FIG. 18 and the cross-sectional views of FIGS. 19 and 20 depict internal details of a representative entertainment panel 256. As shown in FIGS. 18–20, the entertainment panel 256 and the pair of pop-up characters 402 and 404 are mounted to respective pistons (only piston 412 is visible) which move upwardly within respective cylinders (only cylinder 416 is visible) which are driven by air from respective bellows 406 and 408 when kicked by the infant 38. Thus, the cross-sectional view of FIG. 19 shows the bellows 406 and the pop-up character 402 in their at-rest position, and the cross-sectional view of FIG. 20 illustrates the bellows 406 and the pop-up character 402 in the activated condition, when the bellows 406 has been kicked. The various components are made of plastic, and suitable clearances are provided for equalization when changes in atmospheric pressure occur.

While specific embodiments of the invention have been illustrated and described herein, it is realized that numerous modifications and changes will occur to those skilled in the art. It is therefore to be understood that the appended claims are intended to cover all such modifications and changes as fall within the true spirit and scope of the invention.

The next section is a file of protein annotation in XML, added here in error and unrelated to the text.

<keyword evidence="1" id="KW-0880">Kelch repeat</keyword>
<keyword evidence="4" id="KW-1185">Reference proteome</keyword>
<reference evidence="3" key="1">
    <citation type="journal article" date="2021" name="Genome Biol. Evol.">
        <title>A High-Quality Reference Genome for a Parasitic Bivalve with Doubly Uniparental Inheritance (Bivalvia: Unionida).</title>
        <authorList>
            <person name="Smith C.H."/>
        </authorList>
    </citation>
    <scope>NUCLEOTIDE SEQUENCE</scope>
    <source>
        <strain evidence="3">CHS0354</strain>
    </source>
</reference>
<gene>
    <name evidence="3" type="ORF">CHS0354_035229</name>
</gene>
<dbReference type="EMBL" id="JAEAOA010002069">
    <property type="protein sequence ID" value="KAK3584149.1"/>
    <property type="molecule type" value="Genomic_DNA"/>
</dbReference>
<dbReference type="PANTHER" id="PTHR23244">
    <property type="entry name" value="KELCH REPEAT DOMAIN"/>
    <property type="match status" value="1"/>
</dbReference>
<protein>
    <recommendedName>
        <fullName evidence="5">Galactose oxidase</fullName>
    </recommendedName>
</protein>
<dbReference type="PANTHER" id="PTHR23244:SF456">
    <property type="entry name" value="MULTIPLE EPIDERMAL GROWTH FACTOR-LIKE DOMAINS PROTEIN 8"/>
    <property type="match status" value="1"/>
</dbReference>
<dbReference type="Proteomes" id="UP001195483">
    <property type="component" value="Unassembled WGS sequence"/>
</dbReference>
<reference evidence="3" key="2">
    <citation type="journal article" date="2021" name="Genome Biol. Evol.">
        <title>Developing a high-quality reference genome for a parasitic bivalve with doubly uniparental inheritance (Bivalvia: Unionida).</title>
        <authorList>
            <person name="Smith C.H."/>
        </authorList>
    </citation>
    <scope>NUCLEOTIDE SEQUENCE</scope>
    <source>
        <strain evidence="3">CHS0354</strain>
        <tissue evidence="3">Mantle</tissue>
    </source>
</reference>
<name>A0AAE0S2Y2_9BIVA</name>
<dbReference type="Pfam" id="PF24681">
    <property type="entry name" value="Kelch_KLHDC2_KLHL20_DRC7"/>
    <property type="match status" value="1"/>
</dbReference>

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Reference
1"Bear View" product hang tag (two sheets when copied).
2"Bear View(TM) Infant Mirror." From website www.bearview.net. Downloaded May 8, 2003.
3Baby-in-Sight(TM) product packaging (one sheet), and two photos of product in use. Blue Ridge International Products Company. (Mar. 2000).
4Car-Safety.org web page "LATCH and Top Tether Information for Child Restraints" http://user.mc.net/~carseat/latch.html (downloaded from internet Jul. 26, 2002; effective date unknown).
5International Search Report mailed Nov. 20, 2002 in application PCT/US 02/26722 corresponding to U.S. Appl. No. 10/226,566.
6NHTSA web page "LATCH: Lower Anchors and Tethers for Children" http://www.nhtsa.dot.gov/people/injury/childps/csr2001/csrhtml/LATCH.html (downloaded from internet Jul. 26, 2002; effective date unknown).
7NHTSA web page "Top Anchorage System" http://www.nhtsa.dot.gov/people/injury/childps/toptether/index.html (downloaded from internet Aug. 16, 2002; effective date unknown).
8NHTSA web page "Types of Child Safety Seats" http://www.nhtsa.dot.gov/people/injury/childps/safetycheck/TypeSeats/index.htm (downloaded from internet Aug. 18, 2002; effective date unknown).
9Redacted letter Jun. 3, 2003 (pp. 1 and 3 only) from Bruce H. Johnsonbaugh, of Eckhoff & Hoppe, attorneys for See Me Smile Smile Products, Inc. regarding hangtag for "BearView" mirror attachment, with Exhibits A, B and C.
Referenced by
Citing PatentFiling datePublication dateApplicantTitle
US7600879Jul 24, 2008Oct 13, 2009Honda Motor Co., Ltd.Motor vehicle with a rear seat viewing system
Classifications
U.S. Classification359/871, 248/466
International ClassificationB60R1/00, B60R1/08
Cooperative ClassificationB60R1/008
European ClassificationB60R1/00L